Relatively few written works from the 20th century survive, thanks to their preparation on cheap pulp paper bound with cheaper acidic glue into a crude codex. Those that survive are highly prized as sources of ancient knowledge and windows into daily life before both the Deluge and the Picotech Revolution. Most are quite mundane–texts on chemistry, myths collected by the latter-day Ovid known as James Patterson, books on how to achieve a body shape that would appease the goddess known as Jennycraig, and so on. But one book has remained a puzzle to scholars ever since it appeared in a rare book dealer’s catalog in 3077 A.C.E.

The Gygaxian Manuscript.

A few things can be intuited from the thick volume. It was not originally one work, being rather 5-10 shorter books that were bound together at a later date, with their original front and end matter town out. This probably accounts for their preservation, as the resulting binding was high-quality, acid-free, and bore no title or title page. The author is identified in the damaged first pages, added in the rebinding process, as Gary of Gygax. This adds to the mystery, as no such nation or principality existed during the 1970-1980 D.C.E. date established by carbon dating. Soem have argued for an origin in Galicia or Greece, but the manuscript is written entirely in Middle Modern English, seemingly discounting this.

Far more puzzling are the contents, which explain the flora, fauna, and proscriptions for life and (especially) war in a world that bears only a tangential resemblance to our own. Fantastic creatures, some of which appear in earlier works but many of which are wholly unknown, are described in fantastic detail. Their strengths, weaknesses, and how many axe blows they take to kill are described in such detail that Gary of Gygax must surely have had some real-life analog to draw from. Yet no fossil evidence or contemporary accounts support this.

More puzzling still is the manual of arms, which seems to reduce martial combat to pure mathematics, a feat which even modern kinetics cannot manage. Many have toiled to find the constant that Gary of Gygax includes in his calculations, d, but none have succeeded thus far. Though many have claimed to solve some of the equations like d12+10 or 2d6, none have yet stood up to careful scrutiny.

Nevertheless, even with its mysteries unresolved, the Gygaxian Manuscript continues to excite curiosity, admiration, and horror among scholars of ancient papers.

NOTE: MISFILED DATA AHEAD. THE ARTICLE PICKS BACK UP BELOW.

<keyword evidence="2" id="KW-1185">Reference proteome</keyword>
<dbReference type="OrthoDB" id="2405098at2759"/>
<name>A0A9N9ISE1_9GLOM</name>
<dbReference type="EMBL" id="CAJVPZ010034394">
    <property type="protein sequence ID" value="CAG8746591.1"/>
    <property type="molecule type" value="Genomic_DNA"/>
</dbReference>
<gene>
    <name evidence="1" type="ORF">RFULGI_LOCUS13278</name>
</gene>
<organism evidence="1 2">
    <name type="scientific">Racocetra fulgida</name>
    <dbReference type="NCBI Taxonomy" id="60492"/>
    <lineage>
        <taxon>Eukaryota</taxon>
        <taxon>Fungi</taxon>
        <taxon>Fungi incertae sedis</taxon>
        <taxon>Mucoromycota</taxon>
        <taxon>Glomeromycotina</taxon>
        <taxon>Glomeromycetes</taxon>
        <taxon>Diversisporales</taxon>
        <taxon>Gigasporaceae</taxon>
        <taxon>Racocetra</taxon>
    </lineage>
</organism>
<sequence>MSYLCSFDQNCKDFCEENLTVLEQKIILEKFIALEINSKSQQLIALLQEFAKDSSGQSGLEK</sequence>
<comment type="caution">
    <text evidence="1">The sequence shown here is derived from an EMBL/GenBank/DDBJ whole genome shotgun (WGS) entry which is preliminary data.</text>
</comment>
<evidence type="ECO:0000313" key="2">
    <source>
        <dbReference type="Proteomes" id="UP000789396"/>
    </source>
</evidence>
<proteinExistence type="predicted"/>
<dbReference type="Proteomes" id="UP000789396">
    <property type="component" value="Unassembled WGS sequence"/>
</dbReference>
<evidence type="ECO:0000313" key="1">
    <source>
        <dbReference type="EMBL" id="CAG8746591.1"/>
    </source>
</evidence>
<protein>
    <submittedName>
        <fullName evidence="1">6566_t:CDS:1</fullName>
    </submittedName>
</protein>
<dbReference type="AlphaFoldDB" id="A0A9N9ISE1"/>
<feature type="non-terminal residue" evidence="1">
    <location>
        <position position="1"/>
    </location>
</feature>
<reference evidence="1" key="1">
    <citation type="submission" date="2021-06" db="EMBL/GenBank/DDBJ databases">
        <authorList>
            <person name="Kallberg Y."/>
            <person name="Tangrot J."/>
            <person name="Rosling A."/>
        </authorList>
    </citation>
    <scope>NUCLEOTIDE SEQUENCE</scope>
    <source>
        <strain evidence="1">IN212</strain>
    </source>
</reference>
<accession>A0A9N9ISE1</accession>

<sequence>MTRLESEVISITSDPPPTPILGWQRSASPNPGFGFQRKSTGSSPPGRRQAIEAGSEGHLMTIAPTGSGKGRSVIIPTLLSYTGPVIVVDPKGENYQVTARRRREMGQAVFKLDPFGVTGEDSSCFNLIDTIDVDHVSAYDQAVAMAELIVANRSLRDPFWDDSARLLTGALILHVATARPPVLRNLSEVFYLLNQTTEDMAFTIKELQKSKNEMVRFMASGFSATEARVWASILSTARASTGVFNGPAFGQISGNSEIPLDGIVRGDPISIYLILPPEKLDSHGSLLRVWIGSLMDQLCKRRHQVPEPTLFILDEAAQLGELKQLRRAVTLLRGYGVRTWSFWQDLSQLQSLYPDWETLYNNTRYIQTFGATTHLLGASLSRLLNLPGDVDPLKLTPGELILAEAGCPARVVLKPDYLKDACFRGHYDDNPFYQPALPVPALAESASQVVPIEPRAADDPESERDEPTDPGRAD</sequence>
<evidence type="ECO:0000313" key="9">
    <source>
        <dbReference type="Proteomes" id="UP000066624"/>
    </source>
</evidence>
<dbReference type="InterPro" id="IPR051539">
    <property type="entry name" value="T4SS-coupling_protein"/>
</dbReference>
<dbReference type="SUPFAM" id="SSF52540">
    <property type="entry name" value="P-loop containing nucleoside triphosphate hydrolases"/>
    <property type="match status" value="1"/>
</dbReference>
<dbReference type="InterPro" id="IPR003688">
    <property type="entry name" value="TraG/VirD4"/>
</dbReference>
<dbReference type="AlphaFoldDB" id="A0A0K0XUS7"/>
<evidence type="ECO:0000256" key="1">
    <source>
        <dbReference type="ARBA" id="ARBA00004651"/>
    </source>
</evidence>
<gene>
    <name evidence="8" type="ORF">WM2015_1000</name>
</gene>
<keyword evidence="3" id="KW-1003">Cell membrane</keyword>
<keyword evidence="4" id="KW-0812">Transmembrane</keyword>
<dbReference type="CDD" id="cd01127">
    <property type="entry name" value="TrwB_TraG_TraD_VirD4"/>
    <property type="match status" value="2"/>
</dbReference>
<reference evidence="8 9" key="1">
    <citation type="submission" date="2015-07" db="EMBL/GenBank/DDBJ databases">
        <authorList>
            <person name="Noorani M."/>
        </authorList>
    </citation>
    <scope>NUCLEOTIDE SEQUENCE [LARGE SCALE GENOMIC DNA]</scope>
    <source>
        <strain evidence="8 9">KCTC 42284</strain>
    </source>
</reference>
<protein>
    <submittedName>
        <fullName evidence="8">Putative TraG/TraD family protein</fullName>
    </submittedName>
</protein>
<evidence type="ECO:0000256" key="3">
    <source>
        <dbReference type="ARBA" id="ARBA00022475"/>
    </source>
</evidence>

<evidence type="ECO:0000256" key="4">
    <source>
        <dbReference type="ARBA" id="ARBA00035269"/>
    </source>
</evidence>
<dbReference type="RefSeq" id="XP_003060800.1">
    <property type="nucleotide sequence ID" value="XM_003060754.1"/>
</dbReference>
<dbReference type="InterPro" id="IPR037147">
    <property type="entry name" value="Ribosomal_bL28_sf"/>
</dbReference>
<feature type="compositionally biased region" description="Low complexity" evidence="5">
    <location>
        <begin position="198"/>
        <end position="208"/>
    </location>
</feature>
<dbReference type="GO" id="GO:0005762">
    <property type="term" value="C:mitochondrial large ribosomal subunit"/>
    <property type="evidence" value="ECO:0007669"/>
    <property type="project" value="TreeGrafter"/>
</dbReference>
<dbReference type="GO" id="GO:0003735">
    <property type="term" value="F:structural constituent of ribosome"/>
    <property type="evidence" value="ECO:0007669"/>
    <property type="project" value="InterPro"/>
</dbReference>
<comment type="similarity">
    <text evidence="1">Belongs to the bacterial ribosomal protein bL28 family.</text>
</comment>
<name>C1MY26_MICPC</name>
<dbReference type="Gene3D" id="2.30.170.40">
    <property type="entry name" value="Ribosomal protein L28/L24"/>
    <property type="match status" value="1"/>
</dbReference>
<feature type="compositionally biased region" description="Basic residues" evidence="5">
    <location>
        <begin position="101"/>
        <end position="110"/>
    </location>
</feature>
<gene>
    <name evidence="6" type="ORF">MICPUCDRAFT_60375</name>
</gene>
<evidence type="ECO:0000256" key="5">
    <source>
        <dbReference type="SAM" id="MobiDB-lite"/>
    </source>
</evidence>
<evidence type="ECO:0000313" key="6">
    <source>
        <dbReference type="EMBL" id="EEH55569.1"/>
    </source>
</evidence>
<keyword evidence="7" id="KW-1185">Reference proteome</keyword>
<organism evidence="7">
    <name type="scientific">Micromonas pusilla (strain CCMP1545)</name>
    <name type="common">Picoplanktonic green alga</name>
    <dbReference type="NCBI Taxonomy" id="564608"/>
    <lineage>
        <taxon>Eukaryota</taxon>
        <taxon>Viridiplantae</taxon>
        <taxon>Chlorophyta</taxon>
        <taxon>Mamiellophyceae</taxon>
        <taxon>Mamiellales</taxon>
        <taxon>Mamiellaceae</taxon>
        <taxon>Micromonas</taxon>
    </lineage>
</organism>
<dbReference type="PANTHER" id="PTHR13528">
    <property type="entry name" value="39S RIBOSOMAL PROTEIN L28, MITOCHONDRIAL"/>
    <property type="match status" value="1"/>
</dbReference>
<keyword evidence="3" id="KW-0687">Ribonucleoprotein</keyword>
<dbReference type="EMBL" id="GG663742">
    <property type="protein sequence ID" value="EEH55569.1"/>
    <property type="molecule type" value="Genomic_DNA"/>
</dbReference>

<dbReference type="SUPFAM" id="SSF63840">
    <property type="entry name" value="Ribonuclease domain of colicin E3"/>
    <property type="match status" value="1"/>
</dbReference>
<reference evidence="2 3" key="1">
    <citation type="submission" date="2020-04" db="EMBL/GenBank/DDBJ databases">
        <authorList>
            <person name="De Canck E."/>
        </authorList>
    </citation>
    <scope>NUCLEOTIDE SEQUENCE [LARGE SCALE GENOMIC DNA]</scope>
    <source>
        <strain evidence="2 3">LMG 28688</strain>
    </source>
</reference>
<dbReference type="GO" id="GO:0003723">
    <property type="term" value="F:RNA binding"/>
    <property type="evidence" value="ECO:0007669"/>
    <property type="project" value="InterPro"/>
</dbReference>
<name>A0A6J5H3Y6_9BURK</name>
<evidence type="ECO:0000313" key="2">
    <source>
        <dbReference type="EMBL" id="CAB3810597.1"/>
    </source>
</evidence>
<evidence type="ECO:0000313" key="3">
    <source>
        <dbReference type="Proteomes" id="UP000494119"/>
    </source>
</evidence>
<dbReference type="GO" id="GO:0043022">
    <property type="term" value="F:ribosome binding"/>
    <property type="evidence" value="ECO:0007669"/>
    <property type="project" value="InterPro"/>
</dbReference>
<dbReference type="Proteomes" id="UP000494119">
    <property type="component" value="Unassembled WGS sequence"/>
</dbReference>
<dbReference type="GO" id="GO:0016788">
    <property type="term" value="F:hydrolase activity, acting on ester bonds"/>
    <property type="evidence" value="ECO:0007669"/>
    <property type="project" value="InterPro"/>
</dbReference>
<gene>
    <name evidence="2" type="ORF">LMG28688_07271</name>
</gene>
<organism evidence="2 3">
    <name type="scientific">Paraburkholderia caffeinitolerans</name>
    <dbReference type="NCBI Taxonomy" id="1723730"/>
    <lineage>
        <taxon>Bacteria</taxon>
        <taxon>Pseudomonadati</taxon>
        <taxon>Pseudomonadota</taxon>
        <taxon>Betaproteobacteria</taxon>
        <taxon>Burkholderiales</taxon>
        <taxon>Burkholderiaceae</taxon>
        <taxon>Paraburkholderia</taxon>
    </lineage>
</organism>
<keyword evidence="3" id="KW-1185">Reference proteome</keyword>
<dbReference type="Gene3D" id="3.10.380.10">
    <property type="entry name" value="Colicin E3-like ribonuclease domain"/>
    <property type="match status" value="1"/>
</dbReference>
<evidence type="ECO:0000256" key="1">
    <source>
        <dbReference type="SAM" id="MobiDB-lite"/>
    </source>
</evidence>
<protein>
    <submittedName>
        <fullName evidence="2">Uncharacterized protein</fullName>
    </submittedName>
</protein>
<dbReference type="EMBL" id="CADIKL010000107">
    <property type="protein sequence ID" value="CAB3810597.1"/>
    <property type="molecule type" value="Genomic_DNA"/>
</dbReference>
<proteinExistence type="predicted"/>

• Like what you see? Purchase a print or ebook version!

“At one point does one give up? At what point does one concede that screaming into the void, no matter how eloquently, is still futile?”

That short note, on hotel stationary, was the only intelligible writing found in the hotel room of Abigail Stearmann when her body was discovered. Her body was found in bed, her death having occurred not more than four or five hours before its discovery, and the coroner ruled it a suicide inasmuch as there was no evidence of foul play. Indeed, Stearmann was found to have died of dehydration despite being not ten feet from a working faucet with potable water.

The more compelling mystery was what Stearmann had apparently been working on in her six months’ residence at the hotel. She had regularly gone out for paper and ink, and those that knew who she was assumed that the author had at long last begun her second novel or second short-story collection.

Instead, investigators found 10,983 pages of…markings. Some have described them as scribbles, some as glyphs, but all agree that there was absolutely no meaning to be had from them to the casual observer’s eye. “It was as if someone had rewritten the Voynich Manuscript in the very messy cursive of a medical doctor,” said one of Stearmann’s closest associates at Southern Michigan University.

The author’s notoriety—increased tenfold after her strange death—led to a number of increasingly sophisticated attempts to find meaning in her last writings. An early attempt, in 1985, was touted as a “lost” Stearmann novel. It was generally ridiculed at the same level as The Tragedy of Anne Boleyn that Elizabeth Wells Gallup claimed to have found in cipher among Shakespeare’s plays. The most sophisticated effort, a computer-aided statistical analysis published in 2012, found no meaning in the whole but allowed for the possibility of a representational cipher in some places.

An equal number of people saw Stearmann’s supposed suicide note as explanation enough. In the throes of a depression so deep, so all-consuming that she had considered not just her writing but all writing to be insignificant on a grander scale…what greater cosmic joke could there have been than to bequeath gibberish to posterity?

  • Like what you see? Purchase a print or ebook version!